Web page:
Quote:

Originally Posted by PPPPPP42 (Post 876883)
I would love if I could afford a boat that is ready to sail, but in all honestly I am too poor to be allowed to own a sailboat and this is just a way I snuck in the back door. After buying both boats on trailers, taking literally everything off the rotten 73 and disposing of the hull and selling the extra trailer I have everything to put a boat together including some performance parts for about $1000 or so.

I have no interest in a boat too small to have a cabin and no use for a boat that can't be trailered and ramp launched, unfortunately that's a $3000 boat minimum (if its old and and not much more than functional) around here without finding some crazy good deal.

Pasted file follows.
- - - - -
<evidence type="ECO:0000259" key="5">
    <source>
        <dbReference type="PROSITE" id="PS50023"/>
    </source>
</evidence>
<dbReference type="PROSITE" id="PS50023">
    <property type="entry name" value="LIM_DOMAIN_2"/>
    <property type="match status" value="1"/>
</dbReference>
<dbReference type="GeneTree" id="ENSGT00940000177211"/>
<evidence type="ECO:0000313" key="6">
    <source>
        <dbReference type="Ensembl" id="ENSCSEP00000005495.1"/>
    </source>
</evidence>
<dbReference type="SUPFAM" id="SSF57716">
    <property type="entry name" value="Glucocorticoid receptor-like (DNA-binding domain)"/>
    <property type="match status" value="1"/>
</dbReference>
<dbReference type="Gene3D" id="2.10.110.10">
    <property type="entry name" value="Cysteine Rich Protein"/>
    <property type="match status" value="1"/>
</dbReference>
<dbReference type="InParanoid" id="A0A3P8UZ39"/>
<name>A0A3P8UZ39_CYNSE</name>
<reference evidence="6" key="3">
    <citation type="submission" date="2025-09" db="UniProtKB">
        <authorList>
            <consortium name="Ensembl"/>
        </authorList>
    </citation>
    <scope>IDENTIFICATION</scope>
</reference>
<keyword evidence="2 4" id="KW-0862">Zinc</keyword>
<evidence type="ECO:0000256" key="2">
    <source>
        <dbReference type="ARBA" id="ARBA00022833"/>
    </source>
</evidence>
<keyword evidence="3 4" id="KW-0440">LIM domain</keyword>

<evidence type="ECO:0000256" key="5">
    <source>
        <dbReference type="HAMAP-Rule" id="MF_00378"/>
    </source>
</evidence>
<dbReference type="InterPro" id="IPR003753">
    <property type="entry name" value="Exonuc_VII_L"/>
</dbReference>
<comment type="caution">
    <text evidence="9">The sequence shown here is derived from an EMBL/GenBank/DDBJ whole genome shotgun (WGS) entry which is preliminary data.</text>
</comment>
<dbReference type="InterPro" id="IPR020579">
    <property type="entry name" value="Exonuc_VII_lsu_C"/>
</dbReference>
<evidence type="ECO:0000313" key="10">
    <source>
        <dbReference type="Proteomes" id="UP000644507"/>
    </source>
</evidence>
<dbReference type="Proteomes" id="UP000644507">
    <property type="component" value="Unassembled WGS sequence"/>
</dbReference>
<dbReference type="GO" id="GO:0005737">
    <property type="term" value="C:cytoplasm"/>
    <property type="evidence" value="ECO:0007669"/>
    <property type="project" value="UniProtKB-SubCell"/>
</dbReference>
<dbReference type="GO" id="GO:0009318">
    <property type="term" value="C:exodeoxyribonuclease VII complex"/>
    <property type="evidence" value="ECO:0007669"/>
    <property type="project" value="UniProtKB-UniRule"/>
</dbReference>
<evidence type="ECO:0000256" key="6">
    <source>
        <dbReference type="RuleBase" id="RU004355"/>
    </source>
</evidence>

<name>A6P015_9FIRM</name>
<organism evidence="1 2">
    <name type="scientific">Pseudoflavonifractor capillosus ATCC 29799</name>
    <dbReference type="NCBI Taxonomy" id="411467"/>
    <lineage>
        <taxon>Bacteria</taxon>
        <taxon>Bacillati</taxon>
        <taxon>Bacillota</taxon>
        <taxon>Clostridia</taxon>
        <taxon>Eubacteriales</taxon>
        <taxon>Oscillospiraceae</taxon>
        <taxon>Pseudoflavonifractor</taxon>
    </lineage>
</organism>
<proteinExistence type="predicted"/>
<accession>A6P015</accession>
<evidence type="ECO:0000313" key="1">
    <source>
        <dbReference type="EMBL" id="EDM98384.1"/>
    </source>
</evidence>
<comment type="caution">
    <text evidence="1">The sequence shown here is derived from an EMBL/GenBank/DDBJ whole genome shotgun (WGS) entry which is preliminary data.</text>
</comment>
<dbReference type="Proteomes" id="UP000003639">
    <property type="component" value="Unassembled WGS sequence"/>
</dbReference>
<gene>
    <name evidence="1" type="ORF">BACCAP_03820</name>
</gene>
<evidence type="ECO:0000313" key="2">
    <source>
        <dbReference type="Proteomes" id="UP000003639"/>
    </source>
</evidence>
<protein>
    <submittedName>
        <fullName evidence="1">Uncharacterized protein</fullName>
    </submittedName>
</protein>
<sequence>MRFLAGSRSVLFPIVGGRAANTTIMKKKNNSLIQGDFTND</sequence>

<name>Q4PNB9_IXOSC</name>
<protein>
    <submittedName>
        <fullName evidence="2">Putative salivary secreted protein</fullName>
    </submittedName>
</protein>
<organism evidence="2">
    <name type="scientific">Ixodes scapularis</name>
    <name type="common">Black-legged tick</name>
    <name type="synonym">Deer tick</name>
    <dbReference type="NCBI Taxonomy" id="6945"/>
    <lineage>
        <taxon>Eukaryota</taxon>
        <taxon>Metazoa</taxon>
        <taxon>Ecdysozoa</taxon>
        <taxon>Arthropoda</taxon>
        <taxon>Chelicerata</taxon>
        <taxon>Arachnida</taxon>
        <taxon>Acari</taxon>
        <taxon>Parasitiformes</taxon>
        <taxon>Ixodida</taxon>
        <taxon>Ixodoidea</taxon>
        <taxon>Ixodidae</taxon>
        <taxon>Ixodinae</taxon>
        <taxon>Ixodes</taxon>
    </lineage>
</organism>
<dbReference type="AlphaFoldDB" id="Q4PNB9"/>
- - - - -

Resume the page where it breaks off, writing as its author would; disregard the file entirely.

I really just need to not be so picky about the technical details, its not in my price range.

Where area are you in?

bljones 05-28-2012 10:41 PM

Re: Do you really know and trust your boat?
 
Old boats are like ugly women. Show 'em some love and a little attention and she'll never let you down and always get you home. You'll do things and go places you never dreamed possible.

Sail the b#tch and quit worrying. you'll be surprised.

Stumble 05-29-2012 12:10 AM

Re: Do you really know and trust your boat?
 
I think you are over thinking this. Stress cracks in gel coat are so common as to be ubiquitous. It doesn't indicate anything about the quality of the boat. More likely than anything it just means the gel coat was sprayed into the mold too thickly.